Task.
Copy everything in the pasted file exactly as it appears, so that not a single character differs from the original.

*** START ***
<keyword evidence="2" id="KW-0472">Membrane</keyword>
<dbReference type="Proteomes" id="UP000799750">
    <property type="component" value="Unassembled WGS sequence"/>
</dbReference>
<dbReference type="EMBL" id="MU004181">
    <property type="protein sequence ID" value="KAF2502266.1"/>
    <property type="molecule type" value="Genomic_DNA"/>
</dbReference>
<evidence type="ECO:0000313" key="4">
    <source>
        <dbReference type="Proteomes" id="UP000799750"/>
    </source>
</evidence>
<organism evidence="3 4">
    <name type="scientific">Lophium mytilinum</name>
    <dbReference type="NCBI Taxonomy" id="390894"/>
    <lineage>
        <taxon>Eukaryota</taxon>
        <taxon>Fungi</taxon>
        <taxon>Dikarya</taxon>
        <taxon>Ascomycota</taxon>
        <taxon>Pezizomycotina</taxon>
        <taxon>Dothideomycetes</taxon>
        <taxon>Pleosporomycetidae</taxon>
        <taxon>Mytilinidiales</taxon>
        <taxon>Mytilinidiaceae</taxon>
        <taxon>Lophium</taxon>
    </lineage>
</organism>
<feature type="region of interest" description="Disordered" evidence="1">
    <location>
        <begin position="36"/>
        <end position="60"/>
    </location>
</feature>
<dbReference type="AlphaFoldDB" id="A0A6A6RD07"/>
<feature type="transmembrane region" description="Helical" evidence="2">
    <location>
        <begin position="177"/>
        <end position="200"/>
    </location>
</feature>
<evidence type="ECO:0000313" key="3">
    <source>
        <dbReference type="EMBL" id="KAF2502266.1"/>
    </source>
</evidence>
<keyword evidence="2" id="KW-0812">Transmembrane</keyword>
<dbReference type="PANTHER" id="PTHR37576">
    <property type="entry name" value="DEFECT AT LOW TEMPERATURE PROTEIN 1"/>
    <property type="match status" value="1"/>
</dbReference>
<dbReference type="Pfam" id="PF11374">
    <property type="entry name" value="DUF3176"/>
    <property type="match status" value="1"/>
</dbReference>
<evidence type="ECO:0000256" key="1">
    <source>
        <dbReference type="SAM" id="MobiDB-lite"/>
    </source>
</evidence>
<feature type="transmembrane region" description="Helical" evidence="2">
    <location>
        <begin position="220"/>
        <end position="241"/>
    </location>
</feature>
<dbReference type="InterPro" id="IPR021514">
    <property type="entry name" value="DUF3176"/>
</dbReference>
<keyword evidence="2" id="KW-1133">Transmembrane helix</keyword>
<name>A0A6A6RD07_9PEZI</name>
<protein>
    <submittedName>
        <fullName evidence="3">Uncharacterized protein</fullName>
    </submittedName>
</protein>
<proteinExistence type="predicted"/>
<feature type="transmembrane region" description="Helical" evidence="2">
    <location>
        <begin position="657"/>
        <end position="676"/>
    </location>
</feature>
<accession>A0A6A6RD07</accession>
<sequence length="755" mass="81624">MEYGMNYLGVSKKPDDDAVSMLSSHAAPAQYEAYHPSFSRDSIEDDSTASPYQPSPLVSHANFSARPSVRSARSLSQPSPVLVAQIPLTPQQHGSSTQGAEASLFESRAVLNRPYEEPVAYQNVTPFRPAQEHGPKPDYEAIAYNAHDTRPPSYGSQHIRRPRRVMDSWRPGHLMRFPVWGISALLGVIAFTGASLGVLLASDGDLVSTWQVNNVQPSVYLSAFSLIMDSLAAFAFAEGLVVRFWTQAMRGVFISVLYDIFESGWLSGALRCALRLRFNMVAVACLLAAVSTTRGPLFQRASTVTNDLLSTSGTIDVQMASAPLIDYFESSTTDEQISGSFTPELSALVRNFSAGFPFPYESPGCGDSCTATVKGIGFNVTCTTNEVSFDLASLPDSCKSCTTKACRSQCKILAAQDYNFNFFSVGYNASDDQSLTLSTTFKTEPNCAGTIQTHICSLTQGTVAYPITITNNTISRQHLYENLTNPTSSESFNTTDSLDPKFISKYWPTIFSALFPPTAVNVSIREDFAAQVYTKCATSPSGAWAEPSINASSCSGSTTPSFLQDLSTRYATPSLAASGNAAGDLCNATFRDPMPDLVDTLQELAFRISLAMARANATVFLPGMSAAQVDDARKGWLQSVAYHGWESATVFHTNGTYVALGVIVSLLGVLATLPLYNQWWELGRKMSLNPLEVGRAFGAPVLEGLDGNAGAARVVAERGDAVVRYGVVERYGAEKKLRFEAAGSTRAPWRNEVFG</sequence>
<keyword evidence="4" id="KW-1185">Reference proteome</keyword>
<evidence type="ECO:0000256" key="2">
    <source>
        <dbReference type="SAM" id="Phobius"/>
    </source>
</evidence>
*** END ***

<keyword evidence="2" id="KW-0472">Membrane</keyword>
<dbReference type="Proteomes" id="UP000799750">
    <property type="component" value="Unassembled WGS sequence"/>
</dbReference>
<dbReference type="EMBL" id="MU004181">
    <property type="protein sequence ID" value="KAF2502266.1"/>
    <property type="molecule type" value="Genomic_DNA"/>
</dbReference>
<evidence type="ECO:0000313" key="4">
    <source>
        <dbReference type="Proteomes" id="UP000799750"/>
    </source>
</evidence>
<organism evidence="3 4">
    <name type="scientific">Lophium mytilinum</name>
    <dbReference type="NCBI Taxonomy" id="390894"/>
    <lineage>
        <taxon>Eukaryota</taxon>
        <taxon>Fungi</taxon>
        <taxon>Dikarya</taxon>
        <taxon>Ascomycota</taxon>
        <taxon>Pezizomycotina</taxon>
        <taxon>Dothideomycetes</taxon>
        <taxon>Pleosporomycetidae</taxon>
        <taxon>Mytilinidiales</taxon>
        <taxon>Mytilinidiaceae</taxon>
        <taxon>Lophium</taxon>
    </lineage>
</organism>
<feature type="region of interest" description="Disordered" evidence="1">
    <location>
        <begin position="36"/>
        <end position="60"/>
    </location>
</feature>
<dbReference type="AlphaFoldDB" id="A0A6A6RD07"/>
<feature type="transmembrane region" description="Helical" evidence="2">
    <location>
        <begin position="177"/>
        <end position="200"/>
    </location>
</feature>
<evidence type="ECO:0000313" key="3">
    <source>
        <dbReference type="EMBL" id="KAF2502266.1"/>
    </source>
</evidence>
<keyword evidence="2" id="KW-0812">Transmembrane</keyword>
<dbReference type="PANTHER" id="PTHR37576">
    <property type="entry name" value="DEFECT AT LOW TEMPERATURE PROTEIN 1"/>
    <property type="match status" value="1"/>
</dbReference>
<dbReference type="Pfam" id="PF11374">
    <property type="entry name" value="DUF3176"/>
    <property type="match status" value="1"/>
</dbReference>
<evidence type="ECO:0000256" key="1">
    <source>
        <dbReference type="SAM" id="MobiDB-lite"/>
    </source>
</evidence>
<feature type="transmembrane region" description="Helical" evidence="2">
    <location>
        <begin position="220"/>
        <end position="241"/>
    </location>
</feature>
<dbReference type="InterPro" id="IPR021514">
    <property type="entry name" value="DUF3176"/>
</dbReference>
<keyword evidence="2" id="KW-1133">Transmembrane helix</keyword>
<name>A0A6A6RD07_9PEZI</name>
<protein>
    <submittedName>
        <fullName evidence="3">Uncharacterized protein</fullName>
    </submittedName>
</protein>
<proteinExistence type="predicted"/>
<feature type="transmembrane region" description="Helical" evidence="2">
    <location>
        <begin position="657"/>
        <end position="676"/>
    </location>
</feature>
<accession>A0A6A6RD07</accession>
<sequence length="755" mass="81624">MEYGMNYLGVSKKPDDDAVSMLSSHAAPAQYEAYHPSFSRDSIEDDSTASPYQPSPLVSHANFSARPSVRSARSLSQPSPVLVAQIPLTPQQHGSSTQGAEASLFESRAVLNRPYEEPVAYQNVTPFRPAQEHGPKPDYEAIAYNAHDTRPPSYGSQHIRRPRRVMDSWRPGHLMRFPVWGISALLGVIAFTGASLGVLLASDGDLVSTWQVNNVQPSVYLSAFSLIMDSLAAFAFAEGLVVRFWTQAMRGVFISVLYDIFESGWLSGALRCALRLRFNMVAVACLLAAVSTTRGPLFQRASTVTNDLLSTSGTIDVQMASAPLIDYFESSTTDEQISGSFTPELSALVRNFSAGFPFPYESPGCGDSCTATVKGIGFNVTCTTNEVSFDLASLPDSCKSCTTKACRSQCKILAAQDYNFNFFSVGYNASDDQSLTLSTTFKTEPNCAGTIQTHICSLTQGTVAYPITITNNTISRQHLYENLTNPTSSESFNTTDSLDPKFISKYWPTIFSALFPPTAVNVSIREDFAAQVYTKCATSPSGAWAEPSINASSCSGSTTPSFLQDLSTRYATPSLAASGNAAGDLCNATFRDPMPDLVDTLQELAFRISLAMARANATVFLPGMSAAQVDDARKGWLQSVAYHGWESATVFHTNGTYVALGVIVSLLGVLATLPLYNQWWELGRKMSLNPLEVGRAFGAPVLEGLDGNAGAARVVAERGDAVVRYGVVERYGAEKKLRFEAAGSTRAPWRNEVFG</sequence>
<keyword evidence="4" id="KW-1185">Reference proteome</keyword>
<evidence type="ECO:0000256" key="2">
    <source>
        <dbReference type="SAM" id="Phobius"/>
    </source>
</evidence>